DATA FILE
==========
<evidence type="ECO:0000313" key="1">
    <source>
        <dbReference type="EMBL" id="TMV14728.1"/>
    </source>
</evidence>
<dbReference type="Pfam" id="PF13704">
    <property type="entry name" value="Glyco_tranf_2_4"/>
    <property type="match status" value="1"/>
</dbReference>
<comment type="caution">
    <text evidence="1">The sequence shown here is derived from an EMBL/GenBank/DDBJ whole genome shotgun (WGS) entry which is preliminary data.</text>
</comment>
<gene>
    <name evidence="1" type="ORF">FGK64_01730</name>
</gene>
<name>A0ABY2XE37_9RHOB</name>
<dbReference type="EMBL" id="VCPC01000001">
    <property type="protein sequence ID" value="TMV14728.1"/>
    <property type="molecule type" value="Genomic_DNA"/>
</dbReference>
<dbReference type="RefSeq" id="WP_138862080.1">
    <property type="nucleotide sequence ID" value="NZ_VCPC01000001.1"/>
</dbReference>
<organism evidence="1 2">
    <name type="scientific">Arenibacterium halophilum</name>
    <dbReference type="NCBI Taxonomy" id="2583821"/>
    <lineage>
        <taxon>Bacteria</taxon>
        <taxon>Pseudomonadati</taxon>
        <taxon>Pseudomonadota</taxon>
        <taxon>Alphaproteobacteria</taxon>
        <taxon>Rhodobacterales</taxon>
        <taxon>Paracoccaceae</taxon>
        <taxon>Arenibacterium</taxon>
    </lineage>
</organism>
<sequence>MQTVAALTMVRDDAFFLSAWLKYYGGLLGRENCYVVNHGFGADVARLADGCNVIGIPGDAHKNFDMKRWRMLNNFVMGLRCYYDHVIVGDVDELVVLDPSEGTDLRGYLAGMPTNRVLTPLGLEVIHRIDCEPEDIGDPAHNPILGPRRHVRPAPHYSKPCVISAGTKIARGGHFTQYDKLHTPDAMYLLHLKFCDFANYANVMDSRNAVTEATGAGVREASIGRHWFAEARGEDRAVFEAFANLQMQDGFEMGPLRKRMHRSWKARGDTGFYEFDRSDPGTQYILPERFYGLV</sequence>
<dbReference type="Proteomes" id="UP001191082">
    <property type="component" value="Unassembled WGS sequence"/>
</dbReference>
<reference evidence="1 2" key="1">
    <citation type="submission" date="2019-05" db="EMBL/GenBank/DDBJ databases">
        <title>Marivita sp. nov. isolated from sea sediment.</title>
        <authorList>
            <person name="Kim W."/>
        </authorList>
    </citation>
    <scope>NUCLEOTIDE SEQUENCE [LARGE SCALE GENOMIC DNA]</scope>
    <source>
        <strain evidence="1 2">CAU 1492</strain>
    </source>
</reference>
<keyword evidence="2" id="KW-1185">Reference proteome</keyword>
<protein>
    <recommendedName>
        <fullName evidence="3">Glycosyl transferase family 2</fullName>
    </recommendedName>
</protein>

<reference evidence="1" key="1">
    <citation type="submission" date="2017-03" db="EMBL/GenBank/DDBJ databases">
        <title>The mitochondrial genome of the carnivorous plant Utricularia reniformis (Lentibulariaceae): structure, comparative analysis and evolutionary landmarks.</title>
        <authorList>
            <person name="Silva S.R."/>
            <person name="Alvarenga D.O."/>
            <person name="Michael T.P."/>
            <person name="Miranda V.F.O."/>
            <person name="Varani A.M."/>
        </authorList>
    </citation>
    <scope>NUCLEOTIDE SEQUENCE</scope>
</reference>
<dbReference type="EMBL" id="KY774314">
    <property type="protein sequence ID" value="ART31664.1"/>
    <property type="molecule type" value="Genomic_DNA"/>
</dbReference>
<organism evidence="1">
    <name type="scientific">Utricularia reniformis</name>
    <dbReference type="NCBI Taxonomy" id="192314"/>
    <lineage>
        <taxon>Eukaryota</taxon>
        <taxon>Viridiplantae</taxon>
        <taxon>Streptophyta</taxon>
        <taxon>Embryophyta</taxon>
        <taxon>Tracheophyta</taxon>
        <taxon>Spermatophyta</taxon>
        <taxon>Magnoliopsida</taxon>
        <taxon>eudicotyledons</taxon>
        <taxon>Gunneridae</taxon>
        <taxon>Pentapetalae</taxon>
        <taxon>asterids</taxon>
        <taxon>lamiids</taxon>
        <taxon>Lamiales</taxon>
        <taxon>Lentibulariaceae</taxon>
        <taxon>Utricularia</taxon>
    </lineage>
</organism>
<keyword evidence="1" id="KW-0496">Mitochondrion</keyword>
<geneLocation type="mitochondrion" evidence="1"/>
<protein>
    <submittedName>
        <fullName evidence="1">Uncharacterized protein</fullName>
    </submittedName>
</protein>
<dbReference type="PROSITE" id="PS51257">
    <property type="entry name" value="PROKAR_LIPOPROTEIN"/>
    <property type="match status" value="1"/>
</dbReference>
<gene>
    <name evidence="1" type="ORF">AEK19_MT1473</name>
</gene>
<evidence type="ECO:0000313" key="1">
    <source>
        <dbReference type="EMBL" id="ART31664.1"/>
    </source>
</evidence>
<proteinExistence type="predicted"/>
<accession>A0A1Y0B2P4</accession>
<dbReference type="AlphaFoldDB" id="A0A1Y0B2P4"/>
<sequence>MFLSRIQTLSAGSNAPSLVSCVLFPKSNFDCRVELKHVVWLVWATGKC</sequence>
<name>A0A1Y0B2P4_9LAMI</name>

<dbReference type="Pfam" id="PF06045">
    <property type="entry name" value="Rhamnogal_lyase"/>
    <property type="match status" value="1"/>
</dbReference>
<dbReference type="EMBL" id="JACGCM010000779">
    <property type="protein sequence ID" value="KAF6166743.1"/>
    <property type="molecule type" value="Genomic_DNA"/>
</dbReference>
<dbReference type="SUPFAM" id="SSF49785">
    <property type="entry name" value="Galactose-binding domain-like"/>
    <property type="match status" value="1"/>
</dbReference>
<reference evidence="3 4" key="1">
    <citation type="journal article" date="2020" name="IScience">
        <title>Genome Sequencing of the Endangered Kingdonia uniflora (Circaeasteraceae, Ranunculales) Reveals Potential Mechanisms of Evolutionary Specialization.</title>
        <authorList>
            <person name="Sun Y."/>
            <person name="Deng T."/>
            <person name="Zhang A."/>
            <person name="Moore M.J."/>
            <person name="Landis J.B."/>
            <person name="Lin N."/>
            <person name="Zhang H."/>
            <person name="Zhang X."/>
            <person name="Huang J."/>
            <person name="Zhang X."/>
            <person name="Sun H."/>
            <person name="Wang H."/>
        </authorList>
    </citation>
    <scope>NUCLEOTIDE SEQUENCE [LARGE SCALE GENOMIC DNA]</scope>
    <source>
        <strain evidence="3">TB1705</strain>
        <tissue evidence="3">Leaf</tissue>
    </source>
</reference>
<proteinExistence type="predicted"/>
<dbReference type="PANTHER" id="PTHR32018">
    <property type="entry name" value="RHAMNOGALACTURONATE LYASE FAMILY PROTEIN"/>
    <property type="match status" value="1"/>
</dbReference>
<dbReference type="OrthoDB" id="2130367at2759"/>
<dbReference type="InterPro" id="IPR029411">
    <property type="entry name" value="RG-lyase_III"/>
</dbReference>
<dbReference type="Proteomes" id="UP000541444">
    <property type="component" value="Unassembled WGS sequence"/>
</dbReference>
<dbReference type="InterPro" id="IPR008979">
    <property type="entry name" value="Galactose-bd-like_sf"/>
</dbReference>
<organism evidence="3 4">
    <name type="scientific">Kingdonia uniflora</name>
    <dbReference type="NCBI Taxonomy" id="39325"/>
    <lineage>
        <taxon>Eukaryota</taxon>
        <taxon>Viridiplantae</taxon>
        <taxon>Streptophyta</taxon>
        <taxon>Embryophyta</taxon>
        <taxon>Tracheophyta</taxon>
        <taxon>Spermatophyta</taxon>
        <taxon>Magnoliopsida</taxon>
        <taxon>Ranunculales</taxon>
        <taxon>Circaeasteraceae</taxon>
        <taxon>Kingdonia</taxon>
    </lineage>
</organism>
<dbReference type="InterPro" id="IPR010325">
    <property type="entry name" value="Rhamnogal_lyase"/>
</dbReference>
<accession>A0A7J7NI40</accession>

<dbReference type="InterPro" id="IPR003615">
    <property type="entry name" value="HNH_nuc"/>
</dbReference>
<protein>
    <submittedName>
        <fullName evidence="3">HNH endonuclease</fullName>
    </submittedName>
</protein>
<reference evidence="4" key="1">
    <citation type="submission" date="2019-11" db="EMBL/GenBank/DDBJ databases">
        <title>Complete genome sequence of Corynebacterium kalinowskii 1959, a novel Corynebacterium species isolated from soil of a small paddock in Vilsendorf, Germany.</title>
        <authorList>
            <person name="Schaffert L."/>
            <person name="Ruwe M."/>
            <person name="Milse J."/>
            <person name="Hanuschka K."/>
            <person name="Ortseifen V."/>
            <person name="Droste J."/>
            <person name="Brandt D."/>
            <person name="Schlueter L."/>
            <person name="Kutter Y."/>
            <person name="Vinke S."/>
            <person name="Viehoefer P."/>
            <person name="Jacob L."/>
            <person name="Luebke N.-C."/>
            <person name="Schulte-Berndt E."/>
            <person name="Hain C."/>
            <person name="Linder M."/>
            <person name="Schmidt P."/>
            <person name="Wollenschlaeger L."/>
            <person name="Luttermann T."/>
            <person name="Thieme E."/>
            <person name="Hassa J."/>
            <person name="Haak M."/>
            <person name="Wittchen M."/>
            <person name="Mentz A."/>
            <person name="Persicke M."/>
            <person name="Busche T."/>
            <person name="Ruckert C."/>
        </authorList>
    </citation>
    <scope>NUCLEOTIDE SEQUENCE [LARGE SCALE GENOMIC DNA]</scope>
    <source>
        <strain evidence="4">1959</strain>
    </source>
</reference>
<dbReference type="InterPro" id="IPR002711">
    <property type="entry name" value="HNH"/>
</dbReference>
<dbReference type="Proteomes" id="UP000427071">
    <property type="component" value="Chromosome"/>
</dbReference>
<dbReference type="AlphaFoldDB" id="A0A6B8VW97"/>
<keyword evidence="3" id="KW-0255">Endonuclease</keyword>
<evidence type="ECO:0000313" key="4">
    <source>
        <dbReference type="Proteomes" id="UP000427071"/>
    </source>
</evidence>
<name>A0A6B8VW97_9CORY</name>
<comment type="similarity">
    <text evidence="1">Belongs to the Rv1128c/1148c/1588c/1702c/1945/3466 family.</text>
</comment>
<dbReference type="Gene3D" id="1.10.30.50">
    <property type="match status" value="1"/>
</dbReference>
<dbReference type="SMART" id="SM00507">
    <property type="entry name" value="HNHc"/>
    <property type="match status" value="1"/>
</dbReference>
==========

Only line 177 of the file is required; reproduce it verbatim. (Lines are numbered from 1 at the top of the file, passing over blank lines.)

        <taxon>Viridiplantae</taxon>